I know I have a poem if I am moved in the first draft. By moved I mean choking in spots. If I don’t have this feeling I throw it away. I have, in the past, wasted months on work that began with an idea, an idea alone. Now I know, for myself at least, to let go at that point. If the first draft isn’t nerved by an emotion I didn’t know I felt, it isn’t going to be governed by any ideas I didn’t already understand before I wrote the poem. I always think of Frost saying, “no surprise for the writer, no surprise for the reader.” He adds, of course, “no tears for the writer, no tears for the reader.” There can be something like tears blazing all over notions; ideas are vastly and deeply part of the body. A good idea seizes the whole machine. A new idea makes you physically afraid, your body changes. Hope is lodged in your skin, in your cellwork. I cannot even begin to understand the division commonly drawn (and honestly experienced by many people) between thought and emotion.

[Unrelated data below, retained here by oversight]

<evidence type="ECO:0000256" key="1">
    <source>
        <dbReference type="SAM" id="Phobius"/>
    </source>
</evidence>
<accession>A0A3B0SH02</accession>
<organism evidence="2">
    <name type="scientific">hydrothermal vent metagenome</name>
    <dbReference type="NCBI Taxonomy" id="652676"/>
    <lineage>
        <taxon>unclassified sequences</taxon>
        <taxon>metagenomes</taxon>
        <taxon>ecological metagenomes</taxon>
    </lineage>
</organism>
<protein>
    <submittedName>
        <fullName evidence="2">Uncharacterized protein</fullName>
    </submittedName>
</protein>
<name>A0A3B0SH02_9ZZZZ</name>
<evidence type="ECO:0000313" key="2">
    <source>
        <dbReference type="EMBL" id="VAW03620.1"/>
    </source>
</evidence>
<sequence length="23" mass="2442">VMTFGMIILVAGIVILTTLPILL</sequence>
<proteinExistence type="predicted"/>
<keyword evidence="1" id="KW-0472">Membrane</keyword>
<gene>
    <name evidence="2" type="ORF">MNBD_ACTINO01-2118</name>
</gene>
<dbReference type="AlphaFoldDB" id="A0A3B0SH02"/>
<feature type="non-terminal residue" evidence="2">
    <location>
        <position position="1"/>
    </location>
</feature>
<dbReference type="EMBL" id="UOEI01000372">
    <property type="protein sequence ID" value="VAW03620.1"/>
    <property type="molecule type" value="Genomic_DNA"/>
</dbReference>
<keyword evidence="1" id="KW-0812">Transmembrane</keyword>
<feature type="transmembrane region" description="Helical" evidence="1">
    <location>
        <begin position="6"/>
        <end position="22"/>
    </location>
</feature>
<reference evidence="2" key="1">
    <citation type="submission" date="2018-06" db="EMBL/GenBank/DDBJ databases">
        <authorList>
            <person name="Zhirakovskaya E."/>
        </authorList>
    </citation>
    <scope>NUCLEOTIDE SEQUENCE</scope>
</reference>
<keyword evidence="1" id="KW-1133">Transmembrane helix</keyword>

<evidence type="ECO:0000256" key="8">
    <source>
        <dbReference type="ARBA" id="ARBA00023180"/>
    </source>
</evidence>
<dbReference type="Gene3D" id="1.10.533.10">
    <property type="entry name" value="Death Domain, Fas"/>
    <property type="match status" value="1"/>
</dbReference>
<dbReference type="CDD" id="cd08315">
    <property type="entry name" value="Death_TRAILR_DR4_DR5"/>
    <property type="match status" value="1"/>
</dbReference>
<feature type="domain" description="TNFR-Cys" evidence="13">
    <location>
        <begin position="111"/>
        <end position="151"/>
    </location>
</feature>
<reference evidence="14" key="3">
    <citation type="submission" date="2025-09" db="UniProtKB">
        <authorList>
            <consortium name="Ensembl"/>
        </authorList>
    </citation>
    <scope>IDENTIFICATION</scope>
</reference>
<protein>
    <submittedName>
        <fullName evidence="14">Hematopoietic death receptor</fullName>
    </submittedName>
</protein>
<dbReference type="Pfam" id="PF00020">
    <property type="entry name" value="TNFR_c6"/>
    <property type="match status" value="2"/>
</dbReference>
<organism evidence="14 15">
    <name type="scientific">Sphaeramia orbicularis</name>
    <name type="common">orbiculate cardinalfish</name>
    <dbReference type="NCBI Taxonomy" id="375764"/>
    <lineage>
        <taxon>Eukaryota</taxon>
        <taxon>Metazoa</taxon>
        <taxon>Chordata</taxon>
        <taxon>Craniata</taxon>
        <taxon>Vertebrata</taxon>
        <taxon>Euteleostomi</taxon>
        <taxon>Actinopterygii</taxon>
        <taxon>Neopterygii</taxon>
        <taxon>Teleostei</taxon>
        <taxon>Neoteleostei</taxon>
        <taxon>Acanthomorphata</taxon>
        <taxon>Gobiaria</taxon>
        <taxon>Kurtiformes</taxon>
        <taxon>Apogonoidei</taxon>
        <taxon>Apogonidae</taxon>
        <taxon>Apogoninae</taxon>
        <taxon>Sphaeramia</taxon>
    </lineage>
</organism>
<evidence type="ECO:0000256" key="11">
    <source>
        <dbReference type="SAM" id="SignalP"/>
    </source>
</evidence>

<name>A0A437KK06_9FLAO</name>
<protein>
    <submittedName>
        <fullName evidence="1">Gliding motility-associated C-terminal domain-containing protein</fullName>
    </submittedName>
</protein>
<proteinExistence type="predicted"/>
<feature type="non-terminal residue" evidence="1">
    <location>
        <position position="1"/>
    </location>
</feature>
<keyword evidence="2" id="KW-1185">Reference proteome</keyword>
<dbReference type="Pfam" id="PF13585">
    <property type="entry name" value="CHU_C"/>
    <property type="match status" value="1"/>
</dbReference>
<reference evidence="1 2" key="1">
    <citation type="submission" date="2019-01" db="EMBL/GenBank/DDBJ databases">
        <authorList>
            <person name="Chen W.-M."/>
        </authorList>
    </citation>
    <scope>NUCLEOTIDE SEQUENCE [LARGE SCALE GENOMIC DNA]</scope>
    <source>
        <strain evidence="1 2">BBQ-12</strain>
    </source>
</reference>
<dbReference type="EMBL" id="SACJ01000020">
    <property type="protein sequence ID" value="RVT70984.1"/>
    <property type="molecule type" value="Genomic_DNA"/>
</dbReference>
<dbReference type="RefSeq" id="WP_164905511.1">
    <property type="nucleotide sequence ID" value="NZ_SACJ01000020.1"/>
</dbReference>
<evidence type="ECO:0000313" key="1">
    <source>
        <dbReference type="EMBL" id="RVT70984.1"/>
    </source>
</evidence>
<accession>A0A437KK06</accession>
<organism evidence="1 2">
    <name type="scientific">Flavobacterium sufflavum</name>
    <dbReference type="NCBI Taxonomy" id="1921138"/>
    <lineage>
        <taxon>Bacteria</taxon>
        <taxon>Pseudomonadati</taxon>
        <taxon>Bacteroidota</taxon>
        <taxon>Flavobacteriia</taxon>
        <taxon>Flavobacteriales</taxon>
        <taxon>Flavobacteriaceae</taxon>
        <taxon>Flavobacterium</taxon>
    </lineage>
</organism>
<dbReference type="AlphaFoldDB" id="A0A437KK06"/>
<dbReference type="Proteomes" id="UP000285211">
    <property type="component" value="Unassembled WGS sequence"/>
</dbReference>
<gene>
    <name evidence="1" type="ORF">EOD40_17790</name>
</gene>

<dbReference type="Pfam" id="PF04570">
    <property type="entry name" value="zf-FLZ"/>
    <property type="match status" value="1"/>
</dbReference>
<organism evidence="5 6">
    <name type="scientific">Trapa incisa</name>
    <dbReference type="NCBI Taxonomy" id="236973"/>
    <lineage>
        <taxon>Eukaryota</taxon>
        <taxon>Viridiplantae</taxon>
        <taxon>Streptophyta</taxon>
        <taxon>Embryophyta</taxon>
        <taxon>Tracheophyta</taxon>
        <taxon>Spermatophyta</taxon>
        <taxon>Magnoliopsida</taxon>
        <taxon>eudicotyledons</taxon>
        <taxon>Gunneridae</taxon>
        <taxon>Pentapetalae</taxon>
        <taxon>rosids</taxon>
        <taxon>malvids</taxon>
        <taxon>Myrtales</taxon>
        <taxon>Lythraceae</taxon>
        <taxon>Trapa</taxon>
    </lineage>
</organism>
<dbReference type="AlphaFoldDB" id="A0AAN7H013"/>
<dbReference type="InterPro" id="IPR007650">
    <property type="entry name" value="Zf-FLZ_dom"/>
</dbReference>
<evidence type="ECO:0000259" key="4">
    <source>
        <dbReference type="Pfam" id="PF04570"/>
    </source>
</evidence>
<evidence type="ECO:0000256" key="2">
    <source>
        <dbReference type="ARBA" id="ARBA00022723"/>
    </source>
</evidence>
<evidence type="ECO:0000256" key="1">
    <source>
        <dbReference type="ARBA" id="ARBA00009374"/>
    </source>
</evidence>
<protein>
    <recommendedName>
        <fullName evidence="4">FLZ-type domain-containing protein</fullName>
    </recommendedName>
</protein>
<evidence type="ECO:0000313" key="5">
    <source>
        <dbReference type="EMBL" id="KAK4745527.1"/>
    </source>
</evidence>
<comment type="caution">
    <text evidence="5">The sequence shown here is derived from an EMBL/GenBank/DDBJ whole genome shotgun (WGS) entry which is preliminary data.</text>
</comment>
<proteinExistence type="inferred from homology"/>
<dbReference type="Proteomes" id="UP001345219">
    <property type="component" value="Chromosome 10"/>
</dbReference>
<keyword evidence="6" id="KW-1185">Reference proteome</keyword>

—Jorie Graham, “Pleasure,’ Singular Voices: American Poetry Today (Avon Book, 1985), edited by Stephen Berg.